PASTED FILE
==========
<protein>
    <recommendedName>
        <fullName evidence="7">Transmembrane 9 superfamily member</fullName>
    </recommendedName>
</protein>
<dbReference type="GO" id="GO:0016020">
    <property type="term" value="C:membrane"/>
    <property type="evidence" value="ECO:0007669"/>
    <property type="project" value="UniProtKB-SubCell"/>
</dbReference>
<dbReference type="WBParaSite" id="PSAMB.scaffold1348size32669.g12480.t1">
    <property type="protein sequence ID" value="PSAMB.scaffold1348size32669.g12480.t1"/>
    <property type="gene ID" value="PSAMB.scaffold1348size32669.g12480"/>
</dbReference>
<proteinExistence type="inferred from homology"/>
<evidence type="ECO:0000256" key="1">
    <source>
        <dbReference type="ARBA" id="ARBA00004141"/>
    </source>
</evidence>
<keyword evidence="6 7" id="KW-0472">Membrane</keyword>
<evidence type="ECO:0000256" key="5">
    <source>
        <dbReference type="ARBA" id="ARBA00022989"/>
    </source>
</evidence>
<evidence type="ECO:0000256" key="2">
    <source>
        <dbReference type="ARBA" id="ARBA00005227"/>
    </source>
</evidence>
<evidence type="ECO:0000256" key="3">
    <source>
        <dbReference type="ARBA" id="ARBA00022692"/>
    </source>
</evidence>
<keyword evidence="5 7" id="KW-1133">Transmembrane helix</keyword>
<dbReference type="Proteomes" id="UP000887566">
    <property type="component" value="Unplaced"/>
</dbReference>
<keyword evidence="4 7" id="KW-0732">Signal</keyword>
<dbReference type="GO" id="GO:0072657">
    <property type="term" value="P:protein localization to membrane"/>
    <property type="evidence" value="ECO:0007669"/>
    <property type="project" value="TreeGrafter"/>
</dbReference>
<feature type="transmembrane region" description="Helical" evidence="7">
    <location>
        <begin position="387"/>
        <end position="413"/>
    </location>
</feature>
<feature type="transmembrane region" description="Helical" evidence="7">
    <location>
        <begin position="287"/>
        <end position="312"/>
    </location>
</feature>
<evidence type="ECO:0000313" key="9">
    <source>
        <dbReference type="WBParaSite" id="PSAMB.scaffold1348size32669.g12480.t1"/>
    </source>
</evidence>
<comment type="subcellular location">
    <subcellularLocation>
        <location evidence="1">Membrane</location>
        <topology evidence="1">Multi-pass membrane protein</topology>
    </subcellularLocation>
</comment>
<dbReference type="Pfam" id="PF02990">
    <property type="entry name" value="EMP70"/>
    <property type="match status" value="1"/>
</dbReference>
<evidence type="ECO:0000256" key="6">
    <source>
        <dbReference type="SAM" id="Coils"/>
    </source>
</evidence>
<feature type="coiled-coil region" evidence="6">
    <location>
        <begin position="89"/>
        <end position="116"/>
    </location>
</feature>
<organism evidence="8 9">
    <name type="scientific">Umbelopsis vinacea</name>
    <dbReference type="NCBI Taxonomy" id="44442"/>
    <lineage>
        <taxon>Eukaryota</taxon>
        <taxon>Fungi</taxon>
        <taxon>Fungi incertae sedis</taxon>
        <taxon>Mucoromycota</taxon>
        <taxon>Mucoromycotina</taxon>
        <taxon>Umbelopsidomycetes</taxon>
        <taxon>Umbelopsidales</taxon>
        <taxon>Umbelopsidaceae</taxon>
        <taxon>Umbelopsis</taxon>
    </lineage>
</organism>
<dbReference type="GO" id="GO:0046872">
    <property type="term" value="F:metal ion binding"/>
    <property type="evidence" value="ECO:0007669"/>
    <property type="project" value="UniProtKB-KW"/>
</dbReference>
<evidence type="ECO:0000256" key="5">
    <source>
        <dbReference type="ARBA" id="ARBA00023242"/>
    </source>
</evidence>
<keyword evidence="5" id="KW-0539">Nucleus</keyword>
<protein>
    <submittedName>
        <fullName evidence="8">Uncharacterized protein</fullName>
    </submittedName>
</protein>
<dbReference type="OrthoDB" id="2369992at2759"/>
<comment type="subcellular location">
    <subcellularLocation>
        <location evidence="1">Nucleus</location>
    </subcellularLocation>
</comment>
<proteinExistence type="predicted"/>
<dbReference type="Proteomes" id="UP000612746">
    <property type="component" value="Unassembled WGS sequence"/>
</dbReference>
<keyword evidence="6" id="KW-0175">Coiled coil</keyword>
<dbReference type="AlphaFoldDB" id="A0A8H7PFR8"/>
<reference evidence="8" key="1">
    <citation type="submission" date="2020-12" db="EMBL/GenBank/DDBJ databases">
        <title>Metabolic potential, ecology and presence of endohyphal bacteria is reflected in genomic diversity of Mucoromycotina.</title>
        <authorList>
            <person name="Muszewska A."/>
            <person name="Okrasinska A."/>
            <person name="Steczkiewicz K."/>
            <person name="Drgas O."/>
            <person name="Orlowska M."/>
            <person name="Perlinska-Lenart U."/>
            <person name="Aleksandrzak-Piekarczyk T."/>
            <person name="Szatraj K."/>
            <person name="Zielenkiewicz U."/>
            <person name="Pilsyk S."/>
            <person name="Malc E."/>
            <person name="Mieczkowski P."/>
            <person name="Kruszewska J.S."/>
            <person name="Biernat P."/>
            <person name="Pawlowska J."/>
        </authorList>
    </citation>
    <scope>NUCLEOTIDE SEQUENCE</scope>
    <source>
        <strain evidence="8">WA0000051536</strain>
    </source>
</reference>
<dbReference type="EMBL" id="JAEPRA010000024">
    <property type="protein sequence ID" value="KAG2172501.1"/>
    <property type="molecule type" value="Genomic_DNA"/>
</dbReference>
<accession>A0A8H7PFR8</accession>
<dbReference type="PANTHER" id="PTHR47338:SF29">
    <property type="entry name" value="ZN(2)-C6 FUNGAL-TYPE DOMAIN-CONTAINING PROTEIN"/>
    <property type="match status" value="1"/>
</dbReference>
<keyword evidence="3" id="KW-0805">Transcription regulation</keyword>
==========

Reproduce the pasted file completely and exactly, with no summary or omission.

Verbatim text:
<protein>
    <recommendedName>
        <fullName evidence="7">Transmembrane 9 superfamily member</fullName>
    </recommendedName>
</protein>
<dbReference type="GO" id="GO:0016020">
    <property type="term" value="C:membrane"/>
    <property type="evidence" value="ECO:0007669"/>
    <property type="project" value="UniProtKB-SubCell"/>
</dbReference>
<dbReference type="WBParaSite" id="PSAMB.scaffold1348size32669.g12480.t1">
    <property type="protein sequence ID" value="PSAMB.scaffold1348size32669.g12480.t1"/>
    <property type="gene ID" value="PSAMB.scaffold1348size32669.g12480"/>
</dbReference>
<proteinExistence type="inferred from homology"/>
<evidence type="ECO:0000256" key="1">
    <source>
        <dbReference type="ARBA" id="ARBA00004141"/>
    </source>
</evidence>
<keyword evidence="6 7" id="KW-0472">Membrane</keyword>
<evidence type="ECO:0000256" key="5">
    <source>
        <dbReference type="ARBA" id="ARBA00022989"/>
    </source>
</evidence>
<evidence type="ECO:0000256" key="2">
    <source>
        <dbReference type="ARBA" id="ARBA00005227"/>
    </source>
</evidence>
<evidence type="ECO:0000256" key="3">
    <source>
        <dbReference type="ARBA" id="ARBA00022692"/>
    </source>
</evidence>
<keyword evidence="5 7" id="KW-1133">Transmembrane helix</keyword>
<dbReference type="Proteomes" id="UP000887566">
    <property type="component" value="Unplaced"/>
</dbReference>
<keyword evidence="4 7" id="KW-0732">Signal</keyword>
<dbReference type="GO" id="GO:0072657">
    <property type="term" value="P:protein localization to membrane"/>
    <property type="evidence" value="ECO:0007669"/>
    <property type="project" value="TreeGrafter"/>
</dbReference>
<feature type="transmembrane region" description="Helical" evidence="7">
    <location>
        <begin position="387"/>
        <end position="413"/>
    </location>
</feature>
<feature type="transmembrane region" description="Helical" evidence="7">
    <location>
        <begin position="287"/>
        <end position="312"/>
    </location>
</feature>
<evidence type="ECO:0000313" key="9">
    <source>
        <dbReference type="WBParaSite" id="PSAMB.scaffold1348size32669.g12480.t1"/>
    </source>
</evidence>
<comment type="subcellular location">
    <subcellularLocation>
        <location evidence="1">Membrane</location>
        <topology evidence="1">Multi-pass membrane protein</topology>
    </subcellularLocation>
</comment>
<dbReference type="Pfam" id="PF02990">
    <property type="entry name" value="EMP70"/>
    <property type="match status" value="1"/>
</dbReference>
<evidence type="ECO:0000256" key="6">
    <source>
        <dbReference type="SAM" id="Coils"/>
    </source>
</evidence>
<feature type="coiled-coil region" evidence="6">
    <location>
        <begin position="89"/>
        <end position="116"/>
    </location>
</feature>
<organism evidence="8 9">
    <name type="scientific">Umbelopsis vinacea</name>
    <dbReference type="NCBI Taxonomy" id="44442"/>
    <lineage>
        <taxon>Eukaryota</taxon>
        <taxon>Fungi</taxon>
        <taxon>Fungi incertae sedis</taxon>
        <taxon>Mucoromycota</taxon>
        <taxon>Mucoromycotina</taxon>
        <taxon>Umbelopsidomycetes</taxon>
        <taxon>Umbelopsidales</taxon>
        <taxon>Umbelopsidaceae</taxon>
        <taxon>Umbelopsis</taxon>
    </lineage>
</organism>
<dbReference type="GO" id="GO:0046872">
    <property type="term" value="F:metal ion binding"/>
    <property type="evidence" value="ECO:0007669"/>
    <property type="project" value="UniProtKB-KW"/>
</dbReference>
<evidence type="ECO:0000256" key="5">
    <source>
        <dbReference type="ARBA" id="ARBA00023242"/>
    </source>
</evidence>
<keyword evidence="5" id="KW-0539">Nucleus</keyword>
<protein>
    <submittedName>
        <fullName evidence="8">Uncharacterized protein</fullName>
    </submittedName>
</protein>
<dbReference type="OrthoDB" id="2369992at2759"/>
<comment type="subcellular location">
    <subcellularLocation>
        <location evidence="1">Nucleus</location>
    </subcellularLocation>
</comment>
<proteinExistence type="predicted"/>
<dbReference type="Proteomes" id="UP000612746">
    <property type="component" value="Unassembled WGS sequence"/>
</dbReference>
<keyword evidence="6" id="KW-0175">Coiled coil</keyword>
<dbReference type="AlphaFoldDB" id="A0A8H7PFR8"/>
<reference evidence="8" key="1">
    <citation type="submission" date="2020-12" db="EMBL/GenBank/DDBJ databases">
        <title>Metabolic potential, ecology and presence of endohyphal bacteria is reflected in genomic diversity of Mucoromycotina.</title>
        <authorList>
            <person name="Muszewska A."/>
            <person name="Okrasinska A."/>
            <person name="Steczkiewicz K."/>
            <person name="Drgas O."/>
            <person name="Orlowska M."/>
            <person name="Perlinska-Lenart U."/>
            <person name="Aleksandrzak-Piekarczyk T."/>
            <person name="Szatraj K."/>
            <person name="Zielenkiewicz U."/>
            <person name="Pilsyk S."/>
            <person name="Malc E."/>
            <person name="Mieczkowski P."/>
            <person name="Kruszewska J.S."/>
            <person name="Biernat P."/>
            <person name="Pawlowska J."/>
        </authorList>
    </citation>
    <scope>NUCLEOTIDE SEQUENCE</scope>
    <source>
        <strain evidence="8">WA0000051536</strain>
    </source>
</reference>
<dbReference type="EMBL" id="JAEPRA010000024">
    <property type="protein sequence ID" value="KAG2172501.1"/>
    <property type="molecule type" value="Genomic_DNA"/>
</dbReference>
<accession>A0A8H7PFR8</accession>
<dbReference type="PANTHER" id="PTHR47338:SF29">
    <property type="entry name" value="ZN(2)-C6 FUNGAL-TYPE DOMAIN-CONTAINING PROTEIN"/>
    <property type="match status" value="1"/>
</dbReference>
<keyword evidence="3" id="KW-0805">Transcription regulation</keyword>